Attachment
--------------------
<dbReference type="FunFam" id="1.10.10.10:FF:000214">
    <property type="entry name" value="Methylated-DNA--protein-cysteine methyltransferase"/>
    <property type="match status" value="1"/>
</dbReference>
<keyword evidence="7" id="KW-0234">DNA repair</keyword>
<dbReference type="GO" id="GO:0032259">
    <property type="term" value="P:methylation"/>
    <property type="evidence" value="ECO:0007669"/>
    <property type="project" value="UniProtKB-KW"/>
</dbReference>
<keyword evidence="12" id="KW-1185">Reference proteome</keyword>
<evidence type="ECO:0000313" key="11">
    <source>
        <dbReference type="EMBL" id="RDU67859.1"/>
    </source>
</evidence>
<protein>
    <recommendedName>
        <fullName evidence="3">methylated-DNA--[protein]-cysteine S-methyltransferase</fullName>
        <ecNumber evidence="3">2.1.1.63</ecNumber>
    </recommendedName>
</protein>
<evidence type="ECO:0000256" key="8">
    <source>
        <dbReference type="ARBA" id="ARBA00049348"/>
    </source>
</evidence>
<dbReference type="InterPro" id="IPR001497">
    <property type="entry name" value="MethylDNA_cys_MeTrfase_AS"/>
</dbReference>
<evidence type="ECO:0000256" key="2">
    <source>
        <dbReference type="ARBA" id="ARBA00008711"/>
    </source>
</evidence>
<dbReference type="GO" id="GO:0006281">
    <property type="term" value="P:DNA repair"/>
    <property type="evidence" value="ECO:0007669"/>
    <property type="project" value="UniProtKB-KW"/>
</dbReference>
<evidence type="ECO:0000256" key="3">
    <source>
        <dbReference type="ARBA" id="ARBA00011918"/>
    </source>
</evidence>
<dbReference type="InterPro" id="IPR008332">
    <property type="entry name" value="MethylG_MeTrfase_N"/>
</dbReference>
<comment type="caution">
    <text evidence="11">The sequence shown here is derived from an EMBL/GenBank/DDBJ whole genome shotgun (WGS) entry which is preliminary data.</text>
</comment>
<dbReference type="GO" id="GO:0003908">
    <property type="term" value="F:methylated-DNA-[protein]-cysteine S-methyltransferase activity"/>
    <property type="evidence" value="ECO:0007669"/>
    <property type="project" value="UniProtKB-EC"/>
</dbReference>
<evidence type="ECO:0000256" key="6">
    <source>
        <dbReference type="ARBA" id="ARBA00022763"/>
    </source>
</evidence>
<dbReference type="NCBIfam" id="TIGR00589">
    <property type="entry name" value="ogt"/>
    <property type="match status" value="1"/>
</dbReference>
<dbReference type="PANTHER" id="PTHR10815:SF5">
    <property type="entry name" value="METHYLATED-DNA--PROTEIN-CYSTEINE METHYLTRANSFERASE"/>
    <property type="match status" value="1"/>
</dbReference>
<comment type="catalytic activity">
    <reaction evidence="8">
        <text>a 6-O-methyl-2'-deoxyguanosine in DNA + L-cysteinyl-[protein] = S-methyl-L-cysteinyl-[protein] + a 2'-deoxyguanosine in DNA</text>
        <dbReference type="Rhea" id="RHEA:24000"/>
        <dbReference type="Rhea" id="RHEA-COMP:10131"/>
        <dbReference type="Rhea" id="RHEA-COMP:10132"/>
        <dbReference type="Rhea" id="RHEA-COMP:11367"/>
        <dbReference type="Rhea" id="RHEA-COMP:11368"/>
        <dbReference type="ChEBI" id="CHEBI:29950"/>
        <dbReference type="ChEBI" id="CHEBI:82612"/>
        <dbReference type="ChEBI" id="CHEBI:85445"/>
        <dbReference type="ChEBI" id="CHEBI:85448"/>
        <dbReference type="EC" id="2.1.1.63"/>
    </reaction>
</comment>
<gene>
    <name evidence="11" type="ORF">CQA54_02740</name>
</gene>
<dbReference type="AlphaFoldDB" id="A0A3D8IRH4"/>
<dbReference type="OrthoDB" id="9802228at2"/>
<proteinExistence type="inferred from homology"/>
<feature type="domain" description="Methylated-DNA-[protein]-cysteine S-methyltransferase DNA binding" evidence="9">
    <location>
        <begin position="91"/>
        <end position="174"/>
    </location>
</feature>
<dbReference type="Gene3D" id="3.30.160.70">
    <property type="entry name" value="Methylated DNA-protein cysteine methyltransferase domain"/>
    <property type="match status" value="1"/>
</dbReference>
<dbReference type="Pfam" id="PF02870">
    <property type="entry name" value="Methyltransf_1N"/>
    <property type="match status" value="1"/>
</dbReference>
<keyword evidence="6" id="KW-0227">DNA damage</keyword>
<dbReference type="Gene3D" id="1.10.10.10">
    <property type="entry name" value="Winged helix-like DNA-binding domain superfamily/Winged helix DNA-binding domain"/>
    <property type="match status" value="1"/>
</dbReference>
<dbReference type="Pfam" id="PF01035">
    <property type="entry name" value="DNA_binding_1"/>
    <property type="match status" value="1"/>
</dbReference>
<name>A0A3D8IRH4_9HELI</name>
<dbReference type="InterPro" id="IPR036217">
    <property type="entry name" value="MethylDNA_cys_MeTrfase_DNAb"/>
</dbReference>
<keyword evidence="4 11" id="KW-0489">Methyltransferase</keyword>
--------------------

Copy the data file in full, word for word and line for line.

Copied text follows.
<dbReference type="FunFam" id="1.10.10.10:FF:000214">
    <property type="entry name" value="Methylated-DNA--protein-cysteine methyltransferase"/>
    <property type="match status" value="1"/>
</dbReference>
<keyword evidence="7" id="KW-0234">DNA repair</keyword>
<dbReference type="GO" id="GO:0032259">
    <property type="term" value="P:methylation"/>
    <property type="evidence" value="ECO:0007669"/>
    <property type="project" value="UniProtKB-KW"/>
</dbReference>
<keyword evidence="12" id="KW-1185">Reference proteome</keyword>
<evidence type="ECO:0000313" key="11">
    <source>
        <dbReference type="EMBL" id="RDU67859.1"/>
    </source>
</evidence>
<protein>
    <recommendedName>
        <fullName evidence="3">methylated-DNA--[protein]-cysteine S-methyltransferase</fullName>
        <ecNumber evidence="3">2.1.1.63</ecNumber>
    </recommendedName>
</protein>
<evidence type="ECO:0000256" key="8">
    <source>
        <dbReference type="ARBA" id="ARBA00049348"/>
    </source>
</evidence>
<dbReference type="InterPro" id="IPR001497">
    <property type="entry name" value="MethylDNA_cys_MeTrfase_AS"/>
</dbReference>
<evidence type="ECO:0000256" key="2">
    <source>
        <dbReference type="ARBA" id="ARBA00008711"/>
    </source>
</evidence>
<dbReference type="GO" id="GO:0006281">
    <property type="term" value="P:DNA repair"/>
    <property type="evidence" value="ECO:0007669"/>
    <property type="project" value="UniProtKB-KW"/>
</dbReference>
<evidence type="ECO:0000256" key="3">
    <source>
        <dbReference type="ARBA" id="ARBA00011918"/>
    </source>
</evidence>
<dbReference type="InterPro" id="IPR008332">
    <property type="entry name" value="MethylG_MeTrfase_N"/>
</dbReference>
<comment type="caution">
    <text evidence="11">The sequence shown here is derived from an EMBL/GenBank/DDBJ whole genome shotgun (WGS) entry which is preliminary data.</text>
</comment>
<dbReference type="GO" id="GO:0003908">
    <property type="term" value="F:methylated-DNA-[protein]-cysteine S-methyltransferase activity"/>
    <property type="evidence" value="ECO:0007669"/>
    <property type="project" value="UniProtKB-EC"/>
</dbReference>
<evidence type="ECO:0000256" key="6">
    <source>
        <dbReference type="ARBA" id="ARBA00022763"/>
    </source>
</evidence>
<dbReference type="NCBIfam" id="TIGR00589">
    <property type="entry name" value="ogt"/>
    <property type="match status" value="1"/>
</dbReference>
<dbReference type="PANTHER" id="PTHR10815:SF5">
    <property type="entry name" value="METHYLATED-DNA--PROTEIN-CYSTEINE METHYLTRANSFERASE"/>
    <property type="match status" value="1"/>
</dbReference>
<comment type="catalytic activity">
    <reaction evidence="8">
        <text>a 6-O-methyl-2'-deoxyguanosine in DNA + L-cysteinyl-[protein] = S-methyl-L-cysteinyl-[protein] + a 2'-deoxyguanosine in DNA</text>
        <dbReference type="Rhea" id="RHEA:24000"/>
        <dbReference type="Rhea" id="RHEA-COMP:10131"/>
        <dbReference type="Rhea" id="RHEA-COMP:10132"/>
        <dbReference type="Rhea" id="RHEA-COMP:11367"/>
        <dbReference type="Rhea" id="RHEA-COMP:11368"/>
        <dbReference type="ChEBI" id="CHEBI:29950"/>
        <dbReference type="ChEBI" id="CHEBI:82612"/>
        <dbReference type="ChEBI" id="CHEBI:85445"/>
        <dbReference type="ChEBI" id="CHEBI:85448"/>
        <dbReference type="EC" id="2.1.1.63"/>
    </reaction>
</comment>
<gene>
    <name evidence="11" type="ORF">CQA54_02740</name>
</gene>
<dbReference type="AlphaFoldDB" id="A0A3D8IRH4"/>
<dbReference type="OrthoDB" id="9802228at2"/>
<proteinExistence type="inferred from homology"/>
<feature type="domain" description="Methylated-DNA-[protein]-cysteine S-methyltransferase DNA binding" evidence="9">
    <location>
        <begin position="91"/>
        <end position="174"/>
    </location>
</feature>
<dbReference type="Gene3D" id="3.30.160.70">
    <property type="entry name" value="Methylated DNA-protein cysteine methyltransferase domain"/>
    <property type="match status" value="1"/>
</dbReference>
<dbReference type="Pfam" id="PF02870">
    <property type="entry name" value="Methyltransf_1N"/>
    <property type="match status" value="1"/>
</dbReference>
<keyword evidence="6" id="KW-0227">DNA damage</keyword>
<dbReference type="Gene3D" id="1.10.10.10">
    <property type="entry name" value="Winged helix-like DNA-binding domain superfamily/Winged helix DNA-binding domain"/>
    <property type="match status" value="1"/>
</dbReference>
<dbReference type="Pfam" id="PF01035">
    <property type="entry name" value="DNA_binding_1"/>
    <property type="match status" value="1"/>
</dbReference>
<name>A0A3D8IRH4_9HELI</name>
<dbReference type="InterPro" id="IPR036217">
    <property type="entry name" value="MethylDNA_cys_MeTrfase_DNAb"/>
</dbReference>
<keyword evidence="4 11" id="KW-0489">Methyltransferase</keyword>